1. Skip to content
  2. Skip to main menu
  3. Skip to more DW sites

Brain drain 'very dangerous for Turkey'

Daniel Heinrich
April 6, 2017

Tens of thousands of skilled Turkish-Germans have been going to Turkey for years in hope of a better life. Turkey expert Faruk Sen has told DW he sees that coming to an end.

Türkei Istanbul modernes Geschäftszentrum Levent
Turkey's economic boom during the 2000s is visible in Istanbul's modern business districtsImage: picture alliance/blickwinkel/imagesandstories

DW: Turkey was until just a few years ago a kind of holy land for skilled Germans of Turkish descent. How has the ongoing political instability there changed the situation?

Faruk Sen: A growing disapproval of the living situation and especially the government has set in in Turkey. Many Turkish intellectuals don't see a reason for the referendum on April 16 to change the constitution. They are largely for a parliamentary democracy, not autocracy.

Until recently, Turkish-Germans were leaving Germany for Turkey in droves. Do you see the reverse now happening?

A study conducted by our European-Turkish Foundation for Education and Economic Research (TAVAK) found that between 2006 and 2012, nearly 253,000 mostly well-educated Turkish-Germans left Germany for Turkey. They felt discriminated against due to their ethnicity or religious beliefs and assumed they would have better opportunities in Turkey. Many were very satisfied at first and able to get themselves into a good working situation. That trend has changed for the worse since 2014. Newcomers are more dissatisfied. Nearly 90,000 of those who moved to Turkey between 2006 and 2012 have since returned to Germany. Our research suggests that this number will grow should the April 16 referendum change Turkey's political system to a presidential one.

What is the cause of the dissatisfaction?

Dr. Faruk Sen
Sen heads the TAVAK foundation in IstanbulImage: picture-alliance / Sven Simon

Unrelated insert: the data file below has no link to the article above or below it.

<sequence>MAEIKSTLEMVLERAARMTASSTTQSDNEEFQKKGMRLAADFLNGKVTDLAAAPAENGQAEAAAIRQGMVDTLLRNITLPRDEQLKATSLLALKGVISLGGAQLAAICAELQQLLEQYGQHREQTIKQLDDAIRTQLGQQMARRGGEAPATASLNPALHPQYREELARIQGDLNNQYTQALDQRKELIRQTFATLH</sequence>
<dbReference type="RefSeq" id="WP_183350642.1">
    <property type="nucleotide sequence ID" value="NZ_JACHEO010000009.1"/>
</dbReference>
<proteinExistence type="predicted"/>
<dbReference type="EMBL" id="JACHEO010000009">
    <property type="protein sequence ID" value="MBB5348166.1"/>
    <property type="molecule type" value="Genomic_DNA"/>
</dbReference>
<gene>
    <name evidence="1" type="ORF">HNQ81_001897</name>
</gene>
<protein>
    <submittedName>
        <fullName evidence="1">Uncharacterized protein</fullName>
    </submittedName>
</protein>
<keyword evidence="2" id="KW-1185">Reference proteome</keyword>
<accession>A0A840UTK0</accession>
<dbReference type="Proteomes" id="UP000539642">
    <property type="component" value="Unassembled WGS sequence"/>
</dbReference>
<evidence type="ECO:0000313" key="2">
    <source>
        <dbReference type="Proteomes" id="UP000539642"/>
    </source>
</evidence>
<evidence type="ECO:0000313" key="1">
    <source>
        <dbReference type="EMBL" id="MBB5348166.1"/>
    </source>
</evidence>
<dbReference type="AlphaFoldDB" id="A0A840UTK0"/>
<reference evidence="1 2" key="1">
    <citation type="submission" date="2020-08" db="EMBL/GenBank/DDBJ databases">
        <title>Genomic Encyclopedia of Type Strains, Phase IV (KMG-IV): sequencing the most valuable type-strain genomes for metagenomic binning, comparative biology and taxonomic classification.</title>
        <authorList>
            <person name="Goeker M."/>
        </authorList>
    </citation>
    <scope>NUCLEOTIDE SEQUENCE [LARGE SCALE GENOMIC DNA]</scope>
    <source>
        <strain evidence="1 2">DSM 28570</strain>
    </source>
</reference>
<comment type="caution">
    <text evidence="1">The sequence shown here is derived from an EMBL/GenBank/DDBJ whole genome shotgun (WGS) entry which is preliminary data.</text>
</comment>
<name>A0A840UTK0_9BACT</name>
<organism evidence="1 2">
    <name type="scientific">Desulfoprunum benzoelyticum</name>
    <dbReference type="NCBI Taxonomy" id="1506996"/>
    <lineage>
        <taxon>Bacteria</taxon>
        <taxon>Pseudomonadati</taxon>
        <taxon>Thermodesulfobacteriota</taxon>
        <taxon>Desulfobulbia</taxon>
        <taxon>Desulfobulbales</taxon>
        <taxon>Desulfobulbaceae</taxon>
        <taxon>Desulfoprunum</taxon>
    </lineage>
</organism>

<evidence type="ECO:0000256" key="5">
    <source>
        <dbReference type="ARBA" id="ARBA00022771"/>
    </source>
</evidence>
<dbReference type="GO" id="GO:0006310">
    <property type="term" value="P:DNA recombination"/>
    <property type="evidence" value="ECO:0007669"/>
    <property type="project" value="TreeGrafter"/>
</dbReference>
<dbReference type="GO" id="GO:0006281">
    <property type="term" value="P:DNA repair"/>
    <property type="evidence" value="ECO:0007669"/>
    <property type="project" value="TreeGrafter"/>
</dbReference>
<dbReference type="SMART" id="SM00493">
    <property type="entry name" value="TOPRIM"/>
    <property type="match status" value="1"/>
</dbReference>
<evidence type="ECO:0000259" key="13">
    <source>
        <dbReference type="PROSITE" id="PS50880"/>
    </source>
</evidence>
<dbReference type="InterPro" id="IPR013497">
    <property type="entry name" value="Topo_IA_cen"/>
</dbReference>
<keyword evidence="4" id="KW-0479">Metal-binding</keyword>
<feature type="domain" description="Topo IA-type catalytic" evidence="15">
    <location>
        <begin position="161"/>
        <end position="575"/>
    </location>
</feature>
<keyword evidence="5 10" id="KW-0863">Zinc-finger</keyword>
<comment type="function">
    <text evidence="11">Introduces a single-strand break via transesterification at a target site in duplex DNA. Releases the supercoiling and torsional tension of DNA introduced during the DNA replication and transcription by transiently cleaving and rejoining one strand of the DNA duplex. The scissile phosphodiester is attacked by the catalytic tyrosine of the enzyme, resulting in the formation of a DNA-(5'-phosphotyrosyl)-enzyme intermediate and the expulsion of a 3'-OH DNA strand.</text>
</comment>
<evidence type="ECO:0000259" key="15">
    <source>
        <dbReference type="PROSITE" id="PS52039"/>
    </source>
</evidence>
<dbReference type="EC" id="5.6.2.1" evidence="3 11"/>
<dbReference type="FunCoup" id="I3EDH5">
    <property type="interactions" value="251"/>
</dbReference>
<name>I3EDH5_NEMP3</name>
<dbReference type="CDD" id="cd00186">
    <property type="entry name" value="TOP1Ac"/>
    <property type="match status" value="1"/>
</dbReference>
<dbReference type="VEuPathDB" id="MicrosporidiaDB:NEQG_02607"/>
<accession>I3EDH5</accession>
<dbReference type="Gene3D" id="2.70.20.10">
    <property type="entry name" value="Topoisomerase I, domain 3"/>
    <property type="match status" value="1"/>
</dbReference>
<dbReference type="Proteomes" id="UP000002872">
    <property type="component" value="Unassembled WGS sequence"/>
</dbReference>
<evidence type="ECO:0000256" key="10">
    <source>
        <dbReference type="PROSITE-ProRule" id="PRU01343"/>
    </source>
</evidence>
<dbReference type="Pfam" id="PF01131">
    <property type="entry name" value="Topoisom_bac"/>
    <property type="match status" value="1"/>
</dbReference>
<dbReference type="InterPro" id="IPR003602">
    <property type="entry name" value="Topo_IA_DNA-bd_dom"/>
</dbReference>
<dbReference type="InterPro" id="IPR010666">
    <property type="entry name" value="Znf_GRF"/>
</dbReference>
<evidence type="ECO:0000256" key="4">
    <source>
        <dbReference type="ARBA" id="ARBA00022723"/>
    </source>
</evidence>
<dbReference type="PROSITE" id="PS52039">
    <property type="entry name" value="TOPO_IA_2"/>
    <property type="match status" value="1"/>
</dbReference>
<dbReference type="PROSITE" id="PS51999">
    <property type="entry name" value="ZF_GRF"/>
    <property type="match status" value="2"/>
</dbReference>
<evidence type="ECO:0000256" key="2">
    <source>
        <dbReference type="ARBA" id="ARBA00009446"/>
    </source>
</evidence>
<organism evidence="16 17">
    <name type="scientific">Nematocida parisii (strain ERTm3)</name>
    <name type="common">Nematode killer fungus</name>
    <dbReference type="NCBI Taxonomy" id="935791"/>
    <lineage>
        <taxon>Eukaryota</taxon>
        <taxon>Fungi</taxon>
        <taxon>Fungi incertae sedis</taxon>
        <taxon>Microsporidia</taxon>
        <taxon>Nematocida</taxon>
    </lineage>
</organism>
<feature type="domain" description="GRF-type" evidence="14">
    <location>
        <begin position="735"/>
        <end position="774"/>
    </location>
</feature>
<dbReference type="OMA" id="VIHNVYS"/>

It has partly to do with the worsening economy. Turkey had very strong growth until 2012, not far behind China and India. As of 2013, the economic growth rate dropped off, and it is now just 2.9 percent - not nearly enough given Turkey's population growth of more than a million people each year. Then there's the dissatisfaction with the political situation.

There is also the matter of cost of living, which is quite a bit higher than in Germany. I am always stunned when I am in Germany. Cost of living has an immediate impact on families. Rising inflation means, among other things, parents can no longer afford to sendi their children to private schools.

Are there particular cultural differences in regards to working conditions that may affect Turkish-Germans in Turkey?

Generally speaking, no, except for unemployment, which at 13 percent is more than twice what it is in Germany. That makes things very difficult for people in Turkey to do anything.

Would you say returning to Germany is a trend?

Yes, I would. Such a trend is, of course,very dangerous for Turkey. The Turkish-Germans who first went to Turkey only to return to Germany are highly skilled people.

Professor Faruk Sen is the chairman of the European-Turkish Foundation for Education and Economic Research (TAVAK).

The interview was conducted by Daniel Heinrich.

Turkey: Rise and fall of a promising economy